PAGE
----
The Skills to Match

Adriana Karaboutis, Dell's Global CIO, is aiming to create a highly mobile, efficient information environment for the company's 103,300 employees. A look at how she's accomplishing these goals offers a lesson for CIOs in a variety of industry sectors.

What did these changes mean to the skillset you needed in your IT department?

We created an incubation team. This group has all our use cases and is aware of what all our mobile and consumer users want. Right now, we have an incubation in the works around an internal cloud. We're building mobile apps for our travel and expense system. We're also looking to make our time-keeping system mobile for smartphones, tablets or PCs.

So, you need people who understand mobile apps, you need people who understand cloud, but we want to incubate those things internally for internal employees. We had to either bring in those skills or take employees who were interested in these areas and apply them to those projects.

Our IT organizations will many times focus on the business roadmap: We need apps that will enable us to go from being hardware-selling company to business solutions-selling company. But, we also have another side of the shop that we've strengthened, and that's our infrastructure. How do we take all these ideas we're incubating, and turn them into part of our infrastructure?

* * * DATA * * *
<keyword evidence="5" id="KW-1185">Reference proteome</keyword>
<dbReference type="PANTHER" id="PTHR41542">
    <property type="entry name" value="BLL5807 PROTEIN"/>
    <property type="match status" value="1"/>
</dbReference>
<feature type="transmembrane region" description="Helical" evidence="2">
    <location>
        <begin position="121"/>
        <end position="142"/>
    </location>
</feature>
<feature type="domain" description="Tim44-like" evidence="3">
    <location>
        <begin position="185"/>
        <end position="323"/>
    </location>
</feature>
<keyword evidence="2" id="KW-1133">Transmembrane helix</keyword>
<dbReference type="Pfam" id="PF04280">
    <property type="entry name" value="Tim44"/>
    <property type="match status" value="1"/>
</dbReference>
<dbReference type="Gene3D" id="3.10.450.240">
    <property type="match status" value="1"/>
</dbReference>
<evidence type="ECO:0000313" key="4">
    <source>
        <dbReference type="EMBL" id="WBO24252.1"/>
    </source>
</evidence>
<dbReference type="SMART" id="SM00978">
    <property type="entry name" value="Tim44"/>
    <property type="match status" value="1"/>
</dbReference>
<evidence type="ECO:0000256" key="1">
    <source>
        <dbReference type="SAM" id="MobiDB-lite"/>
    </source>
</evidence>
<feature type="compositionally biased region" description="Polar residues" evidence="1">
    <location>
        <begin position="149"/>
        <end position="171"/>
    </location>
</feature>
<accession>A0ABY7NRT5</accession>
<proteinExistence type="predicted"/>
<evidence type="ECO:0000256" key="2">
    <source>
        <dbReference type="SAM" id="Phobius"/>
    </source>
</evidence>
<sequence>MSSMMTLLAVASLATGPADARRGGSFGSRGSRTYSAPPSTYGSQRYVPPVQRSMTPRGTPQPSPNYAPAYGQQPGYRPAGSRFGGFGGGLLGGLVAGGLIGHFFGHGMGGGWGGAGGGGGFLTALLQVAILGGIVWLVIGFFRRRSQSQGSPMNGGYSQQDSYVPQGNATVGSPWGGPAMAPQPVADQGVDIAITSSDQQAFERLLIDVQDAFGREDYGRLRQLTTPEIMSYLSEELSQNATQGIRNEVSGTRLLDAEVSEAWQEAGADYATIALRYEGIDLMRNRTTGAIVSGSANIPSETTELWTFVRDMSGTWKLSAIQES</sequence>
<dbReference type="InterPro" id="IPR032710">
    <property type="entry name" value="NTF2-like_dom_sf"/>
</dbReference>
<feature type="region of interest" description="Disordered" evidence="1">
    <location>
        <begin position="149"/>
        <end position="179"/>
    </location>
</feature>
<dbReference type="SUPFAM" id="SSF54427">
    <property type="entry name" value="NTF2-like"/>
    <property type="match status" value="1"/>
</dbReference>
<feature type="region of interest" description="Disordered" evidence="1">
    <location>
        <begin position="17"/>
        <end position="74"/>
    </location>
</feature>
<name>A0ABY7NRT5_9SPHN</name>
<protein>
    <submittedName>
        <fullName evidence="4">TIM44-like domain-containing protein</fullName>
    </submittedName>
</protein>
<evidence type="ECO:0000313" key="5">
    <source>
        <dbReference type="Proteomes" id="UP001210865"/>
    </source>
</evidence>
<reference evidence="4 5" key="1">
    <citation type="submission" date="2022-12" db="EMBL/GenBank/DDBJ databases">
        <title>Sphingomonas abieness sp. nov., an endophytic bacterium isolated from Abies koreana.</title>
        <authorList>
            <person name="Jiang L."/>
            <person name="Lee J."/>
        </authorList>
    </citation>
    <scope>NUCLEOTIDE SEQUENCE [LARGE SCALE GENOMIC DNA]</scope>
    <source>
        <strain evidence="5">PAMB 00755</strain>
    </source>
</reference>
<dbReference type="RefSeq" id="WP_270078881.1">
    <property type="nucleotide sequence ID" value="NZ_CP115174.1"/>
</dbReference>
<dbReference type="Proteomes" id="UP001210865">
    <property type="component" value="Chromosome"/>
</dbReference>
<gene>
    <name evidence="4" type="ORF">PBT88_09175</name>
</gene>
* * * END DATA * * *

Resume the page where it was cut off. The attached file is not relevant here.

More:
With all the tools we have [as a technology company], everything we do we try to use our company's products to leverage these capabilities. Our IT org is about 4,000 strong. We've taken 3,500 of those people and they are now in our Dell Services organization, which is the engine that powers Dell IT. I have about 500 people doing enterprise architecture, strategy, governance, program management and the like. We work very closely with the business to help transform Dell. This goes very much along with the blurring lines between IT and business. This approach lets our IT Services team do development, testing, provide infrastructure support and data center support. It's an internal outsourced model.

What results have you seen to date?

We just finished the final transition to that structure in the first quarter of this year, and we're already seeing a lot of efficiencies. 

The BYOD model is also bringing results.  Employees love having the choice to bring whichever smartphone device they like to work and we expect as strong a reaction when we rollout tablet and laptop options.

Ed. Note: Susan Nunziata was the editor in chief of CIO Insight until September 2012.

This article was originally published on 09-12-2012
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